SIR: Oneroid state is an uncommon psychiatric disorder, which has been given little attention in recent classificatory systems. Older textbooks of psychiatry have described it as schizophrenia with a clouding of consciousness and as occurring mostly in the acute stage of schizophrenia.1 It is characterized by a kaleidoscopic quality of psychopathological experiences wherein reality, illusions, and hallucinations are merged into one.2 In such a state, a patient may be deeply perplexed and not fully oriented to time and place. I wish to report an adolescent girl who exhibited oneroid state with no basis for organicity, and who responded well to clozapine after failure of trials with haloperidol and risperidone.
"Ms. A" is a 19-year-old unmarried woman from a socioeconomically lower class urban family. In the past, she developed an illness suggestive of paranoid schizophrenia (ICD 10 Criteria), characterized by withdrawn, abusive and violent behavior, delusions of persecution, and inappropriate affect of 5-month duration. She recovered spontaneously and was symptom-free for the next 2 months. Subsequently, she presented to us with confusional behavior without any apparent psychological or physical precipitating factor. Her confusional behavior lasted for 15 days and was almost continuous. During this time, she misidentified her family members and had urinary incontinence. She muttered and talked incoherently. Mental status examination revealed increased psychomotor activity, verbal stereotypy, and perseveration with loosening of association and perplexed mood. She exhibited double orientation and double book-keeping phenomena.3,4 At times, she would misidentify the doctor as her brother, but on other occasions, she behaved like a patient with the same doctor. She would misidentify the hospital as her home and name a few patients as her relatives. She labeled half of the hospital as her house and half as the hospital. While in the hospital, she would follow regular hospital routine. Her look was perplexed. She had fleeting delusions of persecution, rapidly shifting visual hallucinations, and illusionary distortion of perceptual processes on several occasions.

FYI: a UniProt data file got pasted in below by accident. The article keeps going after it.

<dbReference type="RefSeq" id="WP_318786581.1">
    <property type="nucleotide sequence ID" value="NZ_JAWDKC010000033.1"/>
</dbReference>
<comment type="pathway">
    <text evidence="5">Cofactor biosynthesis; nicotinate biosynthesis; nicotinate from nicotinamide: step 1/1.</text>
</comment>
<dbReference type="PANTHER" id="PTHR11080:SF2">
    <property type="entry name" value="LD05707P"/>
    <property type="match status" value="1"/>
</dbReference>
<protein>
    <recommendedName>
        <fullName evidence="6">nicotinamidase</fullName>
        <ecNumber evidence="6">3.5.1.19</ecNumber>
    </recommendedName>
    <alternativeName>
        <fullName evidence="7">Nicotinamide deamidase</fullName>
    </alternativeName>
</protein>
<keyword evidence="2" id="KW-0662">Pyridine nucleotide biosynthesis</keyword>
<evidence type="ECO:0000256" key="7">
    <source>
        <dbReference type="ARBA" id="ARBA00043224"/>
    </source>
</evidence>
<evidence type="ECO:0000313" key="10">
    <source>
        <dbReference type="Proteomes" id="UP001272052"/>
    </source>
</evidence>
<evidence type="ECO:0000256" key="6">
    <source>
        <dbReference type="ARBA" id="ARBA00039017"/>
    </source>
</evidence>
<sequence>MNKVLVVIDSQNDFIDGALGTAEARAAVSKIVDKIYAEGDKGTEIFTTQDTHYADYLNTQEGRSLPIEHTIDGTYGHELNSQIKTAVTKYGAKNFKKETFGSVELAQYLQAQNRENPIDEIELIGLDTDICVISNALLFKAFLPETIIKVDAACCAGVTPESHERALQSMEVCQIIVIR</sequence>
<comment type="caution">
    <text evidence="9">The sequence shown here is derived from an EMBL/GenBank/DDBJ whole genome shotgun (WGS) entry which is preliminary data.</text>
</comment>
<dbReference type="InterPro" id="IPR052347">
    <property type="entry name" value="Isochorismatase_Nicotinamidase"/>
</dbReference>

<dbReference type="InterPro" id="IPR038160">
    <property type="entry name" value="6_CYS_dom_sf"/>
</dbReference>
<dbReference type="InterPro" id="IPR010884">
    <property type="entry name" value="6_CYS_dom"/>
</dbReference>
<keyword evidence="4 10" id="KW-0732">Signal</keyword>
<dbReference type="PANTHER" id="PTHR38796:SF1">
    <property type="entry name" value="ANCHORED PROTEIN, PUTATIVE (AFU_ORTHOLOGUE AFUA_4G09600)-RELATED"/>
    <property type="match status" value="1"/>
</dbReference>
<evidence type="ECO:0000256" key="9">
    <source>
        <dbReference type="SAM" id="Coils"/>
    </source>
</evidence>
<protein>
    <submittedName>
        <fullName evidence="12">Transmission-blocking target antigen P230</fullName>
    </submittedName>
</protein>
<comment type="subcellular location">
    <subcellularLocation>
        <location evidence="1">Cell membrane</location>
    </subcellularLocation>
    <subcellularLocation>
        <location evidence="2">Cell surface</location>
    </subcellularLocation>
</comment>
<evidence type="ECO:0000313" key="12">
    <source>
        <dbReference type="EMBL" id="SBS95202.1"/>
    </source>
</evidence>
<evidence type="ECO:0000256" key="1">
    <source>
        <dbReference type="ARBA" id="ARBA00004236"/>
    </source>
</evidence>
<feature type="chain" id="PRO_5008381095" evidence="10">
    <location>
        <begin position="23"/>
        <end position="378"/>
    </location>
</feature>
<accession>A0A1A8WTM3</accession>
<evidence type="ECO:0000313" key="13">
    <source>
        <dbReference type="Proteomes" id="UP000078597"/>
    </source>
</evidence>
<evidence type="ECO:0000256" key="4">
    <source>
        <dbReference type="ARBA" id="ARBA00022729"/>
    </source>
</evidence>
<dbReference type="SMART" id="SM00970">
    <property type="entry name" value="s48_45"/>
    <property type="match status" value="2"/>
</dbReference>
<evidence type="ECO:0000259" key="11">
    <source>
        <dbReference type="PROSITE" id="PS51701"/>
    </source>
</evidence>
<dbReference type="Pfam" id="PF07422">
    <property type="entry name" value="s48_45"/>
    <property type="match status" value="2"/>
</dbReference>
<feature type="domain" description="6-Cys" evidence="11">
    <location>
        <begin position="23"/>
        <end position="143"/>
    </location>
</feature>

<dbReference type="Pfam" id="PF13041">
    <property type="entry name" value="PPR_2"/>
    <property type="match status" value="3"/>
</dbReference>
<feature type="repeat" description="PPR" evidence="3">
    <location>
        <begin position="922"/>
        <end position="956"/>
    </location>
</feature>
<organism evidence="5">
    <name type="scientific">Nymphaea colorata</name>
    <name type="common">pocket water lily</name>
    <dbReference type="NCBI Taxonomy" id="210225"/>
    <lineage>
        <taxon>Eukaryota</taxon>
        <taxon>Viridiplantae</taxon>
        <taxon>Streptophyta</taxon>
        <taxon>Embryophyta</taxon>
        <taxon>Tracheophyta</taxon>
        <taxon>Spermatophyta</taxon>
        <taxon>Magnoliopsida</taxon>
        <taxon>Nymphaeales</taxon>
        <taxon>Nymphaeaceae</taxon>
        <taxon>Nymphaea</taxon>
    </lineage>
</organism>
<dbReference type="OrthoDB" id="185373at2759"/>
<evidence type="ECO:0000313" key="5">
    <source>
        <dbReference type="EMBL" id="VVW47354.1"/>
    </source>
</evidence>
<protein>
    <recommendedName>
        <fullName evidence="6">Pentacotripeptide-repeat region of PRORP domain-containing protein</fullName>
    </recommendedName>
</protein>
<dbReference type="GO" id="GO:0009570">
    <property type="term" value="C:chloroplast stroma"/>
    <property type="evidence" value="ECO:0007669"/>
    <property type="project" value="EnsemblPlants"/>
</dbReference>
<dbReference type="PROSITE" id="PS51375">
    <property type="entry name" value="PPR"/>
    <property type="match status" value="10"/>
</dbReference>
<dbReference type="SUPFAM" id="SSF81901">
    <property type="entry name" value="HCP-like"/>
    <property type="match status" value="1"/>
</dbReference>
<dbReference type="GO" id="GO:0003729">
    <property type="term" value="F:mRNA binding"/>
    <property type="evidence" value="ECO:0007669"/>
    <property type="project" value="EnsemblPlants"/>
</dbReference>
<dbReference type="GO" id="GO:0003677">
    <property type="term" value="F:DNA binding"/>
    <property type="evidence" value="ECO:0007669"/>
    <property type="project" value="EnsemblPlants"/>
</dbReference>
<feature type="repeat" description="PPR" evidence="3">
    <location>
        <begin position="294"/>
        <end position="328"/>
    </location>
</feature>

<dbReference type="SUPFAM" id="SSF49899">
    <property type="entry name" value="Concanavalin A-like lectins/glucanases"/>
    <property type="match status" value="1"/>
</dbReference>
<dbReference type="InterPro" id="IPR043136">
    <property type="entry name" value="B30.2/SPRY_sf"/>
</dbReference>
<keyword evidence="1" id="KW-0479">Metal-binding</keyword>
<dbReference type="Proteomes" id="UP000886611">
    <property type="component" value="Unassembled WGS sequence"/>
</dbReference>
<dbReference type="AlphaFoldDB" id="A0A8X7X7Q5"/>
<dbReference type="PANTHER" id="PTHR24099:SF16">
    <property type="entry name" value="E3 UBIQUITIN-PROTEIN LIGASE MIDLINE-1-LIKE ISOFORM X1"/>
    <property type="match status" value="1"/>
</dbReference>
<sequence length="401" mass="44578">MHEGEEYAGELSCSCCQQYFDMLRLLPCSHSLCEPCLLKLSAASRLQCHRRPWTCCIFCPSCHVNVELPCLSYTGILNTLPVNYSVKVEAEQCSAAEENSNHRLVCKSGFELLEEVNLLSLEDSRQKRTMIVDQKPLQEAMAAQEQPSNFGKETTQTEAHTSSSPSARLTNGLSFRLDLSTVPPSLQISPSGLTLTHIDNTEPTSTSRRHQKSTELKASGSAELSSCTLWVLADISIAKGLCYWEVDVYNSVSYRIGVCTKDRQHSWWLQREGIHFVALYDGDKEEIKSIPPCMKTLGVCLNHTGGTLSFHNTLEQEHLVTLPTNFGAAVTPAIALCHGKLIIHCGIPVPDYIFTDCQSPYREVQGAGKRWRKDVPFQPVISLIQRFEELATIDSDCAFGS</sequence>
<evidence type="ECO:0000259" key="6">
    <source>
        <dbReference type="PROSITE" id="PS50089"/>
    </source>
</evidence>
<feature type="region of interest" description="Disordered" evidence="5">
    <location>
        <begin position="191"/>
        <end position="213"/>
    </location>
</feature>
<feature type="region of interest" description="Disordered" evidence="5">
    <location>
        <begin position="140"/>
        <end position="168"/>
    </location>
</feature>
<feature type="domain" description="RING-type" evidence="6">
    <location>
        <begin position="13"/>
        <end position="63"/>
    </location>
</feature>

A detailed, meaningful cognitive assessment was not possible in view of her persistent perplexity. Medical and neurological referrals were taken and no deficit was detected upon a detailed physical examination. Her computed tomography (CT) head scan and electroencephalogram (EEG) were normal. A routine hematological and biochemical investigation did not reveal any abnormal findings. She was put on a regimen of haloperidol, 20mg/day for 3 weeks, and, subsequently, risperidone, 6mg/day, with no improvement. Ultimately, I started her on a regimen of clozapine, and gradually increased the dosage to 200mg over a period of 3 weeks, with proper monitoring of leukocyte count. Ms. A showed marked improvement with clozapine not only in thinking but in her confusional behavior. Hence, she was stabilized on the same dose for 3 months without any relapse.
Oneroid state is a neglected condition probably because it deals more with clinical descriptions than with a phenomenological approach. This case did not fit into any category of the current psychiatric classificatory system. In contrast to our report where clozapine has been used successfully, there have been few reports of clozapine-related delirium or confusion.3 In such cases, clozapine’s anticholinergic properties or concomitant anticholinergic or CNS depressant medications may have been responsible for the delirium.
In conclusion, clozapine can be used safely in patients with functional confusional psychoses, such as oneroid state; hence, it may be considered as the first line of treatment. Further systematic collection of data in this regard may add to the confidence in prescribing clozapine in this state.